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Rat Dota, a much maligned yet incredibly effective hit and run strategy in Dota2, doesn't exist in League of Legends. Why not?

Matt Fischman, Blogger

July 12, 2014

5 Min Read

First, go ahead and read Phillipa Warr’s excellent article on Rat Dota, scrub logic, and e-sports camera work, then come back.

As an avid League of Legends player who has only dabbled in Dota, I began to wonder why this strategy doesn’t exist in League. While split pushing comes and goes in the meta-game, there is no notion of “Rat League” as it exists in Dota, where fighting can be mostly eschewed in favor of pushing and applying global map pressure. And why not? Sieging, Team Fighting, Ganks, Skirmishing and Turtling all exist in both games, but the Rat style is unique to Dota. The answer, I think, is that Riot’s design team has smartly tuned and patched problematic heroes, favoring a different style of split pushing that avoids the frustration inherent in both playing against and spectating the Rat style.


Global Mobility

Let’s take a look at the Dota champion Nature’s Prophet


Examining his kit we can see he’s a pushing hero, capable of clearing minion waves very quickly with his ultimate, as well as having strong ganks due to his reliable CC and global teleportation ability. But on closer inspection, something curious pops out: the cooldown on Nature’s Prophet’s Teleport ability scales down to twenty seconds at max rank. This means that every twenty seconds, Nature’s Prophet can teleport anywhere on the map, and apply huge amounts of siege pressure. He is perfect for the Rat style, able to harass his enemies with constant hit and run tactics.

Nothing like this exists in League of Legends. To see why, let’s take a look a League hero with a similiar teleport ability: Twisted Fate


Twisted Fate’s key ability is his ultimate: Destiny.  A global reveal of enemy positions, followed by a 5500 range teleport that roughly covers the distance from mid lane to a side lane. Further, the cooldown at max rank is two minutes! The range cap ensures that Twisted Fate has to position himself carefully on the map in order to make plays, and the long cooldown removes any possibility to play in a Rat style. Once Twisted Fate has used Destiny, it opens a huge window of opportunity for the enemy team to capitalize on the cooldown. The global pressure from Twisted Fate’s ultimate is therefore surrounded by interesting gameplay.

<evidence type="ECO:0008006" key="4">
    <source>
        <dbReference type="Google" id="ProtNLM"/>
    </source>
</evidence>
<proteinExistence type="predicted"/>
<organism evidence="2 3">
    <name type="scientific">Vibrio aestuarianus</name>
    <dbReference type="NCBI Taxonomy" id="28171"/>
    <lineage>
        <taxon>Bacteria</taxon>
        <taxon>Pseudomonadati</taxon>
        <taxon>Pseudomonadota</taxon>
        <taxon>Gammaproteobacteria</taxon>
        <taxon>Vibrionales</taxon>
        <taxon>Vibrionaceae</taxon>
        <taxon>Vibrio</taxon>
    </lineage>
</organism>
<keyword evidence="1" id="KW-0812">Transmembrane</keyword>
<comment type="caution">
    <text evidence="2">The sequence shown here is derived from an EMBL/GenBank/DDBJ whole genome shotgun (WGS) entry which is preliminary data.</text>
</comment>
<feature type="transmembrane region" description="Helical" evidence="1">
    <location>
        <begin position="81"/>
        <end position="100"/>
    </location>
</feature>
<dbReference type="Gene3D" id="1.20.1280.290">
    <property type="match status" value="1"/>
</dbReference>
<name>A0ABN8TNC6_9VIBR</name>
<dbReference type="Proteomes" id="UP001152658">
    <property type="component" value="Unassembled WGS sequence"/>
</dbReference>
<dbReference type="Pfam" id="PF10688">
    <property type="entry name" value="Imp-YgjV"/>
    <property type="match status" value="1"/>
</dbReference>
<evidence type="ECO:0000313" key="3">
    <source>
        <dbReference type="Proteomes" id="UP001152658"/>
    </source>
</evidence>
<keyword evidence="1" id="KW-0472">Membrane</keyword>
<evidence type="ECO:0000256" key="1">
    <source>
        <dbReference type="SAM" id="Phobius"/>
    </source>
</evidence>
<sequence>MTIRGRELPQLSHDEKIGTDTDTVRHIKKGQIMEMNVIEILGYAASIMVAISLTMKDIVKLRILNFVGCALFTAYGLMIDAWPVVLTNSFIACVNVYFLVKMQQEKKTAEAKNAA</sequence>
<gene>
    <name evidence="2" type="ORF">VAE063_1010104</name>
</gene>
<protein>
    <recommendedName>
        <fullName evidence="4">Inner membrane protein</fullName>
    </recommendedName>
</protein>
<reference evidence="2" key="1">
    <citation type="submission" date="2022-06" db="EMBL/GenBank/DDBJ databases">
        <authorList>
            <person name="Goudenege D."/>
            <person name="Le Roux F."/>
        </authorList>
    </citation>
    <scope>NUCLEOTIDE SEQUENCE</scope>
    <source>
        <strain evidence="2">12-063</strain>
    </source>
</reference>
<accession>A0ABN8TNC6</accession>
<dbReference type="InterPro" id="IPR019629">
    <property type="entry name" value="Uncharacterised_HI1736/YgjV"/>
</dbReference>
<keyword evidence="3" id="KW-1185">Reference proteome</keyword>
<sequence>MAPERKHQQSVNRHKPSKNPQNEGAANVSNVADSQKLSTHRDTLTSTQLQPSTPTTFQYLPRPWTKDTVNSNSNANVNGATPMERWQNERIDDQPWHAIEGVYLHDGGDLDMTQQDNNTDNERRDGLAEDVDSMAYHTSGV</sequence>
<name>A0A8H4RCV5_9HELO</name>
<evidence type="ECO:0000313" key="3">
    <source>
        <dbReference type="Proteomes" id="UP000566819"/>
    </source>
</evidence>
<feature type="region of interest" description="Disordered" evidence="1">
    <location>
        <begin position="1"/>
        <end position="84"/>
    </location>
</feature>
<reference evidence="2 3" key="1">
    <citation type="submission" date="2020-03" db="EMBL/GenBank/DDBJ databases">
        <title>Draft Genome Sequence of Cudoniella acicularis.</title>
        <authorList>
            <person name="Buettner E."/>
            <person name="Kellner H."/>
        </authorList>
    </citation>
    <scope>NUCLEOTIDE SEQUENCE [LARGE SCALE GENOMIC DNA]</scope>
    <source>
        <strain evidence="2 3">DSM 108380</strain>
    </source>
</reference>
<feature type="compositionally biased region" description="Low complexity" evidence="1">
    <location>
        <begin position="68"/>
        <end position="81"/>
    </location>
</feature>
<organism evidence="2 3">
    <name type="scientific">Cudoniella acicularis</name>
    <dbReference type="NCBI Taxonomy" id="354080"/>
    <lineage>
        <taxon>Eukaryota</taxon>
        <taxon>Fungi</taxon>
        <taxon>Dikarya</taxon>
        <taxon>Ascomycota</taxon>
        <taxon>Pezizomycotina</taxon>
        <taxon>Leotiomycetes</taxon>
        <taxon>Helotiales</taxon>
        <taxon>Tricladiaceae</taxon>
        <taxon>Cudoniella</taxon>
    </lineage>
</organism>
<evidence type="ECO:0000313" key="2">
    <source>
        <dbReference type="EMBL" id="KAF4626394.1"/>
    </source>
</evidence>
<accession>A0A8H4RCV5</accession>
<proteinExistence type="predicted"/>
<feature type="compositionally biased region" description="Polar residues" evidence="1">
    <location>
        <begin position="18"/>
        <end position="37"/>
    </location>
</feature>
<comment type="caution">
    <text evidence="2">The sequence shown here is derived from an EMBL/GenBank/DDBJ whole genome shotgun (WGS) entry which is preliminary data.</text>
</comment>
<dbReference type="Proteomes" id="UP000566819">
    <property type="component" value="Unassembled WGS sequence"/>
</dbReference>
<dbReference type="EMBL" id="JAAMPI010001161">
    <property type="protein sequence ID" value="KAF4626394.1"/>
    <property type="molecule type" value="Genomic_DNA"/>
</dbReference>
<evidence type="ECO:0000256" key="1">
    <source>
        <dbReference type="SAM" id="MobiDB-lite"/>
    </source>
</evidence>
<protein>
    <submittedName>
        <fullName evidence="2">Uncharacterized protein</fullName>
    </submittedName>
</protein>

It’s interesting to note that Riot has been gradually nerfing global mobility spells since launch. In these patch notes from 2009, Twisted Fate’s ultimate cooldown was nerfed from thirty to forty seconds at max rank. The original thirty second cooldown on Destiny, which is much more in line with Nature’s Prophet’s Teleport, has been hit over many patches to where it sits today at a full two minutes. Other heroes in League with teleport spells have either similar range caps, or even longer cooldowns.

These differences may seem subtle, but I think they’re incredibly smart. Split pushing as a strategy still exists in League of Legends, but it is mostly focused on heroes with strong dueling abilities who can kill or force back single defenders. More importantly, split pushing in League is not effective when behind. This quote from Phillipa’s article is very telling:

“Sure, it makes a lot of people angry from the way we win but I think the fact you’re able to come back from such a huge loss in the game just shows we’re better. If it was so easy to do, why doesn’t every team play the way we do sometimes?”

It seems that the ability to get in and get back out, due to the incredibly short cooldown on the global teleport, is what allows a Dota team to execute the Rat style when behind in terms of vision control and minion pressure. In League, split pushing with no vision and poor minion wave placement will quickly lead to death, increasing the enemy advantage.


I find the differences between these two games in terms of design philosophy, tuning, and balancing to be incredibly fascinating, and I look forward to seeing how they evolve as the genre continues to grow.


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